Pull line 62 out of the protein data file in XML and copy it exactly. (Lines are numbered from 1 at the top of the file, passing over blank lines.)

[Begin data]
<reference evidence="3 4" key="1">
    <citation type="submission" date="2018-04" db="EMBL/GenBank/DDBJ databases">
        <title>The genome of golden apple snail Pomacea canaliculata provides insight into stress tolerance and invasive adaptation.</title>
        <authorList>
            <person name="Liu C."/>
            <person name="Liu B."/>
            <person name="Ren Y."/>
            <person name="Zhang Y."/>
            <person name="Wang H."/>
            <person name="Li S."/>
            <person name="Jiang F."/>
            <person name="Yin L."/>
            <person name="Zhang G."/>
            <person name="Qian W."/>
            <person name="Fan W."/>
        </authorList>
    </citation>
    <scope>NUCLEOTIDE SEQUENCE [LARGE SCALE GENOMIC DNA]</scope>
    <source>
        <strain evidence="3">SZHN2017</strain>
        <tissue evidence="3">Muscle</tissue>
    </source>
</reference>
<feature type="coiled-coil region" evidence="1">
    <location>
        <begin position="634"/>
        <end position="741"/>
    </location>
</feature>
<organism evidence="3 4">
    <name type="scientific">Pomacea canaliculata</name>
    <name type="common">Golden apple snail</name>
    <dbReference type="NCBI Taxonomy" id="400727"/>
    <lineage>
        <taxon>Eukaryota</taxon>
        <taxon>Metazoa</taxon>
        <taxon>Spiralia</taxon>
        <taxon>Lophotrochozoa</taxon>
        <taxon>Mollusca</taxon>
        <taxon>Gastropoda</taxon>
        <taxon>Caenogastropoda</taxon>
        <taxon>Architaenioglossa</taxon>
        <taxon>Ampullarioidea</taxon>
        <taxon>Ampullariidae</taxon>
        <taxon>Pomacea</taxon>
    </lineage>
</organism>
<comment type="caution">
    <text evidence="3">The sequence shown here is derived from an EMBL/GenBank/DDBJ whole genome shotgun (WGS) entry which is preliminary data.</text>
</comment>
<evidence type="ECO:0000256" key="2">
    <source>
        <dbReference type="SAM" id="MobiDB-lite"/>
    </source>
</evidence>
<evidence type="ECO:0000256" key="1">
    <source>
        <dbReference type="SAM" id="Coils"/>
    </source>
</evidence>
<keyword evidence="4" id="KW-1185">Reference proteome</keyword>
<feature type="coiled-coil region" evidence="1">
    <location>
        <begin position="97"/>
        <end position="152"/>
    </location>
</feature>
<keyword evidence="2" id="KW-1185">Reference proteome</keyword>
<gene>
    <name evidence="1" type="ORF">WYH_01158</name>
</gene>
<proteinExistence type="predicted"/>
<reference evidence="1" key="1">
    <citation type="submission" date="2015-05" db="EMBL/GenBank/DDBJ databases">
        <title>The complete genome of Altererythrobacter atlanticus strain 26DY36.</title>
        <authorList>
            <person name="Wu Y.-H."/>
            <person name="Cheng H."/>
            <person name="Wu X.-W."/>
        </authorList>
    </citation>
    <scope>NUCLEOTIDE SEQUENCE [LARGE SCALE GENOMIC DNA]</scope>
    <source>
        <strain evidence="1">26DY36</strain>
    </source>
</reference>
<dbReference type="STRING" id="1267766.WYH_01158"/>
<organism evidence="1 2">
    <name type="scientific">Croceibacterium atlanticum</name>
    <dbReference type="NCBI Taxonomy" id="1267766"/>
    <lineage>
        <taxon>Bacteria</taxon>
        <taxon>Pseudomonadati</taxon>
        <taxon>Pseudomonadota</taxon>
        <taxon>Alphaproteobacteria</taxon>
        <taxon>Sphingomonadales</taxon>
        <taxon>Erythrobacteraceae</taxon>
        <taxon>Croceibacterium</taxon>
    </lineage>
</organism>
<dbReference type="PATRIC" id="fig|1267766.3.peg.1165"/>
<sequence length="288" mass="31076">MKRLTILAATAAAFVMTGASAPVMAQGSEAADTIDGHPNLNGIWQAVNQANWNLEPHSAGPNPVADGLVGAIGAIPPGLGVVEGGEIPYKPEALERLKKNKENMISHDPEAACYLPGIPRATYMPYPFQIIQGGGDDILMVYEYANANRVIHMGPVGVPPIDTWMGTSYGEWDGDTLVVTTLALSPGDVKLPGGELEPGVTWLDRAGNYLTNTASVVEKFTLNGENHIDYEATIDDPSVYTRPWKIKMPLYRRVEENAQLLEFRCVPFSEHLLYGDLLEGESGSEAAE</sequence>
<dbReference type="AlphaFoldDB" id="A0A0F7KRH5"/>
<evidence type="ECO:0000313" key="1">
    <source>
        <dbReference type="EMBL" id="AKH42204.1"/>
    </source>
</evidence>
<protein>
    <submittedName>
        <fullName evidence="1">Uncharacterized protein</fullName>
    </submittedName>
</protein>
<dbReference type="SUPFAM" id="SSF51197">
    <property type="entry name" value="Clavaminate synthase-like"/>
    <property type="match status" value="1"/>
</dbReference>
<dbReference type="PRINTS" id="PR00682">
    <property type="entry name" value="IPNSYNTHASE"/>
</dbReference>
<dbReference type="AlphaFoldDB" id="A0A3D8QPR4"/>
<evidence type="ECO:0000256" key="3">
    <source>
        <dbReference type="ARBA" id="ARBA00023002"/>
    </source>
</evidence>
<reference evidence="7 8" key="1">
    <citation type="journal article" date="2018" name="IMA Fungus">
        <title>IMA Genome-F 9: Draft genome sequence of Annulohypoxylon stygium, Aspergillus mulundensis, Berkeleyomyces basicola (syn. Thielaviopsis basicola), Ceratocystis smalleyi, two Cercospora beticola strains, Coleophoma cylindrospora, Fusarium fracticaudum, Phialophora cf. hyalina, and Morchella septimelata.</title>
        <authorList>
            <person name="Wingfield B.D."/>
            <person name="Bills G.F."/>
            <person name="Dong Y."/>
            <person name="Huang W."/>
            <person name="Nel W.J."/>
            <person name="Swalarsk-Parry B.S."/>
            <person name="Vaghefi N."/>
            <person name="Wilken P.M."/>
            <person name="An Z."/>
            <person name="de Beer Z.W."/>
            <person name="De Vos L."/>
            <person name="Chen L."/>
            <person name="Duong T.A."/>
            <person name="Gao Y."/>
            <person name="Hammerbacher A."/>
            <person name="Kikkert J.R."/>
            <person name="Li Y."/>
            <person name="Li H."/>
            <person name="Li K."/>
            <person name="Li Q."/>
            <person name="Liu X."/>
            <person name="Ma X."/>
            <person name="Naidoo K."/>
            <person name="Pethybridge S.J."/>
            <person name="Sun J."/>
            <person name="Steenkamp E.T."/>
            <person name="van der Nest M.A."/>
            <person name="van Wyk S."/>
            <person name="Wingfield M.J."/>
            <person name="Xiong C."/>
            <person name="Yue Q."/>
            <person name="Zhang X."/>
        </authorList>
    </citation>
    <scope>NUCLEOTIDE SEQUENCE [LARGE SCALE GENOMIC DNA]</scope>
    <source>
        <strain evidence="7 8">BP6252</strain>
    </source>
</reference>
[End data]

<feature type="coiled-coil region" evidence="1">